Fourth, independent Greg Orman of Kansas could be the deciding vote and he hasn't said which party he will caucus with. He has said he doesn't like either Sen. Harry Reid (D-NV) or Sen. Mitch McConnell (R-KY) and could force one of the parties to pick a new leader before joining its caucus.

Fifth, some senator could switch parties. Jeffords did it in 2001, and other senators have done it in the past. Sen. Angus King (I-ME) is a possible candidate, but no doubt he would extract a heavy price from the Republicans to join them.

Finally, parts of Alaska are five time zones from the East Coast and since the Alaska Senate race is expected to be close, that result may not be known until the day after election day, even without a recount.

Oppo Research Is Front and Center

Candidates hate to talk about the actual issues facing them because they are invariably controversial and no matter what they say, it will alienate some voters for whom that issue is the only thing they care about (ISIS? climate change? Who cares when our country is facing an abortion crisis?) As a result, each candidate and party does a tremendous amount of opposition research. A new Republican PAC is going to spend about $10 million digging up dirt on Democratic candidates. A lot of it is grunt work. Oppo researchers go through everything they can find about the candidate and often the candidate's family, friends, donors, supporters, and even minister (remember Rev. Jeremiah Wright?). The biggest catch this year was the discovery that then-candidate John Walsh plagiarized part of his masters thesis. This discovery caused him to drop out of the Montana Senate race and handed the seat to the Republicans. Normally masters theses written long ago don't decide Senate elections. When it became known the Sen. Pat Roberts (R-KS) used his D.C. mailing address for small travel reimbursements, his primary opponents began yelling "Toto, I've a feeling he's not in Kansas anymore" (with apologies to Dorothy).

Abortion Dominates Colorado Senate Race

"Those who live by the sword shall die by the sword" has gotten new meaning in Colorado this year. For years, Republicans used the abortion issue to rev up their base and get voters to the polls. This year, Democrats are pummeling Rep Cory Gardner (R-CO) with it in libertarian Colorado. They are basically saying a woman's decision to get an abortion is none of the government's business, a view that tends to resonate in much of the West. Polls have repeatedly shown that Colorado women strongly oppose restrictions on abortion, so at least four major pro-choice groups are pouring money into the state trying to attack Gardner on this point. He thought he could get off the hook by coming out in favor of having birth control pills be sold over the counter instead of by prescription only, but was instantly attacked for trying to shift the cost (about $600 a year) from insurance companies (which routinely pay for prescription medicine) to women. The race is extremely close and issues like this can make a difference.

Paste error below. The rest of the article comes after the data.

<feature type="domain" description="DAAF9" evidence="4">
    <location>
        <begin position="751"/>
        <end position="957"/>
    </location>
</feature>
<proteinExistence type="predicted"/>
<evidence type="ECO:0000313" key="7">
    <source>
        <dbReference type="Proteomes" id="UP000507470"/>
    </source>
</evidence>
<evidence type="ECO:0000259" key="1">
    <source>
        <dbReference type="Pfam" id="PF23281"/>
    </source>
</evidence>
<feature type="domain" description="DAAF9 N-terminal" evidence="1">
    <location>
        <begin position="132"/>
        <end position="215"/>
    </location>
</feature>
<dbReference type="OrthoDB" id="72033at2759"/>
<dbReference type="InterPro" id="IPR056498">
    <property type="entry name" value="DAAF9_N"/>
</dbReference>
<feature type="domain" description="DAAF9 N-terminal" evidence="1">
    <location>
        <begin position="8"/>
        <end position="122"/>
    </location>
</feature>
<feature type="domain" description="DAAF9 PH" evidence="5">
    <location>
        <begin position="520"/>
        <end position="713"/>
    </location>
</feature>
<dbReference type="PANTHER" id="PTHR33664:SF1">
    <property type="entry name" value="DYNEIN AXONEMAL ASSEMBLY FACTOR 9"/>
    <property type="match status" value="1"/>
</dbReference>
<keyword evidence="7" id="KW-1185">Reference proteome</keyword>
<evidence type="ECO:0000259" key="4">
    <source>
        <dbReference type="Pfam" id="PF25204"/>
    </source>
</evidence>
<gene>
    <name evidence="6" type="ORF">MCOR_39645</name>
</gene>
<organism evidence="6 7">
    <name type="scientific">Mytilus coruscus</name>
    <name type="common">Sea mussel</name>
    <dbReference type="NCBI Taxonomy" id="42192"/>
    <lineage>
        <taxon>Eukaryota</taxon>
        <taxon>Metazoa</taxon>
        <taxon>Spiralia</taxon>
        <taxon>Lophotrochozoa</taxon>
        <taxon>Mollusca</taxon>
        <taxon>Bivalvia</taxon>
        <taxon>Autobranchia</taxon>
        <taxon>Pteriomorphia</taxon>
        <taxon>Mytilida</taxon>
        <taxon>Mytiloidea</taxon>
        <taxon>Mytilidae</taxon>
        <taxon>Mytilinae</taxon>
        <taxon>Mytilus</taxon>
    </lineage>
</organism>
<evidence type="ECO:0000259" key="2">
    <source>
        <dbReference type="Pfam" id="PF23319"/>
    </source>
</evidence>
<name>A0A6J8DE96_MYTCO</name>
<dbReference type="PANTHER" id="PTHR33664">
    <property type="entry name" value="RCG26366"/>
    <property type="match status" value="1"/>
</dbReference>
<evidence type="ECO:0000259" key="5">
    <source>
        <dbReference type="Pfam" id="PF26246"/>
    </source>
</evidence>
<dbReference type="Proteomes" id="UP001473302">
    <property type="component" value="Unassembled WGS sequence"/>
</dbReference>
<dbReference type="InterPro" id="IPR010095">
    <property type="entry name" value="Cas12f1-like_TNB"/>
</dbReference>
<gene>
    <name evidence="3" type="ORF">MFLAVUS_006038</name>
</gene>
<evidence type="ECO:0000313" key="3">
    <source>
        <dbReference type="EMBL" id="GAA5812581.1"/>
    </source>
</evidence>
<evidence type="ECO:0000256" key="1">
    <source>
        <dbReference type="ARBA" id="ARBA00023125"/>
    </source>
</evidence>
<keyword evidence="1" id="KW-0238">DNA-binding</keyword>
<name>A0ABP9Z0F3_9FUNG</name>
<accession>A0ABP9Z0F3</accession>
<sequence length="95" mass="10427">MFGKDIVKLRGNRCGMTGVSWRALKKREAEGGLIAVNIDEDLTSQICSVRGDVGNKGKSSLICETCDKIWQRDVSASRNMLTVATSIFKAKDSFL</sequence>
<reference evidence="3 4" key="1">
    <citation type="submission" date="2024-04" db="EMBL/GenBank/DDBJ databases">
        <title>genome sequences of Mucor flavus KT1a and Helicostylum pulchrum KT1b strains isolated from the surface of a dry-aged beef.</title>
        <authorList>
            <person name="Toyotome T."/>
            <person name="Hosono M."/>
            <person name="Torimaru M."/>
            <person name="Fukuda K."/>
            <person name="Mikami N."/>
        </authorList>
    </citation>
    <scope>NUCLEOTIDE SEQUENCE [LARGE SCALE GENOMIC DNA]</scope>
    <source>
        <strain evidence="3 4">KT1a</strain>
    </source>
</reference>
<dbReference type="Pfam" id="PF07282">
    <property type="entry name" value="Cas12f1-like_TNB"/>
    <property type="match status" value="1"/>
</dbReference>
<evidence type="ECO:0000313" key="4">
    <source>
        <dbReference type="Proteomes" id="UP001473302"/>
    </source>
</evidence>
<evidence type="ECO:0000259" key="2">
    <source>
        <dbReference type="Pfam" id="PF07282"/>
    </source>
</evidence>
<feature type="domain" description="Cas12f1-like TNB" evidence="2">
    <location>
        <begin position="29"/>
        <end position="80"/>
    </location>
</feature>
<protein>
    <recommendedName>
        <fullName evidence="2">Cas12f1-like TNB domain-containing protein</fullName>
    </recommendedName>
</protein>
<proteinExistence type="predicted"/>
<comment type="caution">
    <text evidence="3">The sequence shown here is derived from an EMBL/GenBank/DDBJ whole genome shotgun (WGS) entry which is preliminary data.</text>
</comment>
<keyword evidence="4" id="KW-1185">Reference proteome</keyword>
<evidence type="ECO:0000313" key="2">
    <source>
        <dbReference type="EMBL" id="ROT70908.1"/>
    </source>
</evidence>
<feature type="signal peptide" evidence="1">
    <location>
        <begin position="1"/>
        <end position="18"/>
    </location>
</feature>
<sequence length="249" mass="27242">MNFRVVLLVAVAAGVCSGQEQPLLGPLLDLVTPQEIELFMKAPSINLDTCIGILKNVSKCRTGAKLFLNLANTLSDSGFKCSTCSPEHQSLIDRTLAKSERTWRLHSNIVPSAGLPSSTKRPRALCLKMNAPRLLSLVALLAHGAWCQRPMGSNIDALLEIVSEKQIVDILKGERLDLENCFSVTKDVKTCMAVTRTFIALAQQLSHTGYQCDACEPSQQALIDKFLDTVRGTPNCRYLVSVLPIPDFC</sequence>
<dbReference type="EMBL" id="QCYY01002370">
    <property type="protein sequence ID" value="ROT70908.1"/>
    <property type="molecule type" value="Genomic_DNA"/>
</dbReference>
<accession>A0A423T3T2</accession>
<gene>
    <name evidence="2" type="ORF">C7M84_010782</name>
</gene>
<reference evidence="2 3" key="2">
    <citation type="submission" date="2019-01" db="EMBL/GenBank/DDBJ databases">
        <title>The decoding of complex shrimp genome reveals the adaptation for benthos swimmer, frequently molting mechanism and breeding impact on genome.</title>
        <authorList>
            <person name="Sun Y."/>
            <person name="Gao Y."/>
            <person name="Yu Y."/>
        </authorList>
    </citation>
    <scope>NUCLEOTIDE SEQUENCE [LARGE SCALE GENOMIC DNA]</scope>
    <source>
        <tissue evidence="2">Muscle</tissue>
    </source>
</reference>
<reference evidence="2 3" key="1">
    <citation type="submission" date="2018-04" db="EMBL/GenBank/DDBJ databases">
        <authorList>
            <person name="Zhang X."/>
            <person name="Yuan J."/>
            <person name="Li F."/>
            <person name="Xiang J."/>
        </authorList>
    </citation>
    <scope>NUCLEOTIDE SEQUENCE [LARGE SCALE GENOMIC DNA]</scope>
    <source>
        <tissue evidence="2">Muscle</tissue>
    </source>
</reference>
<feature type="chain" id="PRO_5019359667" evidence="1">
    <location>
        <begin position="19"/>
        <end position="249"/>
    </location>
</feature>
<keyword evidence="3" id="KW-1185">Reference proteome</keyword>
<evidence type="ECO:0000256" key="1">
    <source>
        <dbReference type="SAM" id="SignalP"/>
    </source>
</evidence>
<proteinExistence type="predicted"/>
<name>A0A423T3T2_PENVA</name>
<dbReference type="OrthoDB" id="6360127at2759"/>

Election Reform Measures Are on the Ballot in Five States

While state legislatures have been in the news a lot for requiring ID to vote and shortening early voting, in five states the voters will be asked about changes to election laws. In Illinois, voters will get to decide on a constitutional amendment that would establish higher legal protections for racial, ethnic, religious, or income minorities. Then future state legislatures could not tamper with them.

In Connecticut, under current law, voters can obtain an absentee ballot only if they have a good reason. The ballot measure would change that and let anyone who wanted an absentee ballot to just ask for it, no questions asked.

In Missouri, a constitutional amendment would create a six-day early voting period, either by mail or in person. Groups that favor early and easy voting feel it doesn't go far enough though.

In Arkansas, the ballot measure would make it harder for citizen-initiated ballot measures to qualify. It would require that 75% of the signatures that are submitted be valid on the first try.

Finally, in Montana, a ballot measure would stop last-minute voter registration by requiring a voter to be registered by the Friday before election day. A similar measure failed in Maine in 2011.

Today's Senate Polls

A new Colorado poll from Quinnipiac University puts Rep. Cory Gardner (R) ahead of Sen. Mark Udall (D-CO). This is so out of line with all other polls that it is certainly a statistical fluke. The race has been very close until now and nothing major has happened there this week.

State Democrat D % Republican R % I I % Start End Pollster
Colorado Mark Udall* 40% Cory Gardner 48%     Sep 10 Sep 15 Quinnipiac U.
Georgia Michelle Nunn 41% David Perdue 46%     Sep 15 Sep 16 Rasmussen
Massachusetts Ed Markey* 49% Brian Herr 31%     Sep 16 Sep 17 Rasmussen
Massachusetts Ed Markey* 53% Brian Herr 27%     Sep 14 Sep 16 Social Sphere
Oregon Jeff Merkley* 42% Monica Wehby 34%     Sep 09 Sep 11 Polling Company

* Denotes incumbent